There is an exception to the rule. Moving water. If you are fishing moving water, the fly is constantly on the move and great force is constantly being applied to your streamer. Kinda like one of those silly “fly tester” aquarium things. Yes, it does give you a read on how the fly will swim under constant motion in perfect conditions, but we aren’t always fishing moving water with our flies. For me, it is incredibly rare. Quite frankly, because our moving water usually has no warm water fish and when it does, access is near impossible. If you do fish a lot of moving water, the break point has less importance. Hook orientation and balance are the keys to success there.
Maintaining shape and profile are critical under stillwater conditions. Back to the cow, either folded in half or front legs jutting out vertically from its shoulders, you will notice that. But three legs or one horn or an odd color can be overlooked in the proper circumstances. The same can be said for your flies. Sure, you tied a perfectly stereotypical brown cow, which is mostly what the streamer world focuses on. However, the most important aspects of streamers deal with profile and motion. Your perfectly tied brown cow that is levitating and turning inside out like a cheap 80’s horror movie will attract the wrong kind of attention.
This is getting long, bear with me.
Break point elongation is critical in flies that you want to work with long pauses. Accomplishing this is quite the easy task indeed. First, the fly must be light. rather than using extra mass on the fly, use a weighted fly line to drag your fly to the depths. This creates a slight forward motion on the fly to keep it from binding. Now, for the big number two.
Decide where you want the break point to be in terms of total length of the fly. Like last time, break it down into thirds. This time, only work in the center third. The forward third is reserved for techniques enough to write a book. The rear third is pointless.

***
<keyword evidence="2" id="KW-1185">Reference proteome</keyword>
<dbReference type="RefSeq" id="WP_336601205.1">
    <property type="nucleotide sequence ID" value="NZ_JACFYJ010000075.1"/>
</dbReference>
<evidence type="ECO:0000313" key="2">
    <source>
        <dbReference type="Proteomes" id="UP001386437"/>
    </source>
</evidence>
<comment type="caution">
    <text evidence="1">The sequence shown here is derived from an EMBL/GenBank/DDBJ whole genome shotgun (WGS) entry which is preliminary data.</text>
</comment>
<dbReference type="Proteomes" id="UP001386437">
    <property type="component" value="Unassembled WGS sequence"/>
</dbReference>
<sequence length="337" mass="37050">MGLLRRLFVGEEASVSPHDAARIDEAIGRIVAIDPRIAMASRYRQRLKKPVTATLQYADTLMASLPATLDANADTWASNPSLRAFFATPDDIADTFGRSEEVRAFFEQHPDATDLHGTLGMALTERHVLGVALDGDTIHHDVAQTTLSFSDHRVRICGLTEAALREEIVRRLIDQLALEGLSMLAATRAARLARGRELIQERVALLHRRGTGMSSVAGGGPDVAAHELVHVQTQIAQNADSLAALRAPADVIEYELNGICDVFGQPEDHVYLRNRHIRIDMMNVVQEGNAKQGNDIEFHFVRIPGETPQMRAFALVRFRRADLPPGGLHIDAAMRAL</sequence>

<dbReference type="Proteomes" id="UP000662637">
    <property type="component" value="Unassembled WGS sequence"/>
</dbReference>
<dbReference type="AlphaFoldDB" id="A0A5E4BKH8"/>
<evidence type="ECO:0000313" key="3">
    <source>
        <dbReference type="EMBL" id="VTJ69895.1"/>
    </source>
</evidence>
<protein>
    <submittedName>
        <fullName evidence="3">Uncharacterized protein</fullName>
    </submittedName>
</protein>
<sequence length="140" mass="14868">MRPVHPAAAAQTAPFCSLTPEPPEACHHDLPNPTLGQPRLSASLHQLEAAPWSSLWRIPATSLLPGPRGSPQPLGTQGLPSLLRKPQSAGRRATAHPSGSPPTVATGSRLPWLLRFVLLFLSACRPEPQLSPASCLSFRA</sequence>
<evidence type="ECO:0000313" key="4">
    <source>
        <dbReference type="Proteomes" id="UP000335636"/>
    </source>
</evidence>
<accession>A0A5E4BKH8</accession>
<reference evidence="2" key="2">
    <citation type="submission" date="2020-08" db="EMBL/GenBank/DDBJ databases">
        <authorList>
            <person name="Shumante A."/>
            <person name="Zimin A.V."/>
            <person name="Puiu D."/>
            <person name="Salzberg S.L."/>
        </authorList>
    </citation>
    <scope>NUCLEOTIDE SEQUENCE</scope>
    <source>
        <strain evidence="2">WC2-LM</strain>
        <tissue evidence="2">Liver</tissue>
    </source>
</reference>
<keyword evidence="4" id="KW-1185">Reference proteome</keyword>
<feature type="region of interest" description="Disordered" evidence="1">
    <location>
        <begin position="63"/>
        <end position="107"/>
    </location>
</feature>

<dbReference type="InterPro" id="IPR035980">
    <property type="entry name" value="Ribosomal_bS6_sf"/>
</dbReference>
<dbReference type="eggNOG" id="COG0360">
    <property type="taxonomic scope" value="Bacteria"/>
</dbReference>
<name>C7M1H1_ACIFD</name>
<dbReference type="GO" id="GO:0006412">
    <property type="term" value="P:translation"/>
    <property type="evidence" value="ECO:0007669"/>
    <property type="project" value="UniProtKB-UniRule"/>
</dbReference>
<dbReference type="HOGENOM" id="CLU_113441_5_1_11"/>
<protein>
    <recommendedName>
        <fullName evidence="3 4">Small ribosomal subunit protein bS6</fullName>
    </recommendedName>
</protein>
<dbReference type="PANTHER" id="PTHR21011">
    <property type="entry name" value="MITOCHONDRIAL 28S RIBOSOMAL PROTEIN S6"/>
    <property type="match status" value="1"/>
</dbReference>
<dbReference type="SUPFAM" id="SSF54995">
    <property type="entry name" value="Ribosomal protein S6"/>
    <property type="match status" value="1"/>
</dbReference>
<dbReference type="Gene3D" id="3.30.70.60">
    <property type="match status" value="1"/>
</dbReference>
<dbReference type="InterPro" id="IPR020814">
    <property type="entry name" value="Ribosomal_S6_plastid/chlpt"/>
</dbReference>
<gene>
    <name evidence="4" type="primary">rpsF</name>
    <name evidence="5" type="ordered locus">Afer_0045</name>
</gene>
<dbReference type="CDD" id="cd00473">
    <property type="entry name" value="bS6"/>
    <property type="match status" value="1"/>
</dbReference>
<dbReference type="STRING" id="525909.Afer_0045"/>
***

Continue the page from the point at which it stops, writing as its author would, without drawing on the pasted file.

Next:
In this example, the Derp has a slightly rearward and very soft break point with the hook far in front. It is a very unexaggerated motion, more of a drifting, legato motion on the pause. No hard turns or anything of the like. It can be worked with speed, but designed to be general purpose. And such are rear break point flies. The elongation of the break point is created by making a kind of mesh. Both EP and bucktail are notoriously grabby and the use of polar flash binds it all together. When the hook drops due to gravity, the structural integrity of these materials spreads the force over a longer distance and keeps the overall profile in tact. Even though the tie in transition is on the rear of the hook, through different types of materials like the sturdy bucktail add rigidity and structure to the more supple and lengthy EP.
Transversely, the Laser Yak has a forward and slightly harder break point with mass behind the transition tie in. The break point is elongated again, but not as much, by utilizing structural materials (in this case laser dub) interlocked into longer, softer fibers. The elongation is shorter due to the suppleness of the fibers but creates more lateral motion when mass and resistance are properly added into the equation.
Keep your break point in mind next time you are staring down that fly on the vice. How can you manipulate it to get your fly to do what you want? The more forward the break point, the more lateral motion the fly will have. The more rear, more subtle motion. The harder a break point, the sharper the flex and more loss in momentum. The softer the break point, the more momentum can be maintained. Have fun and go tinker!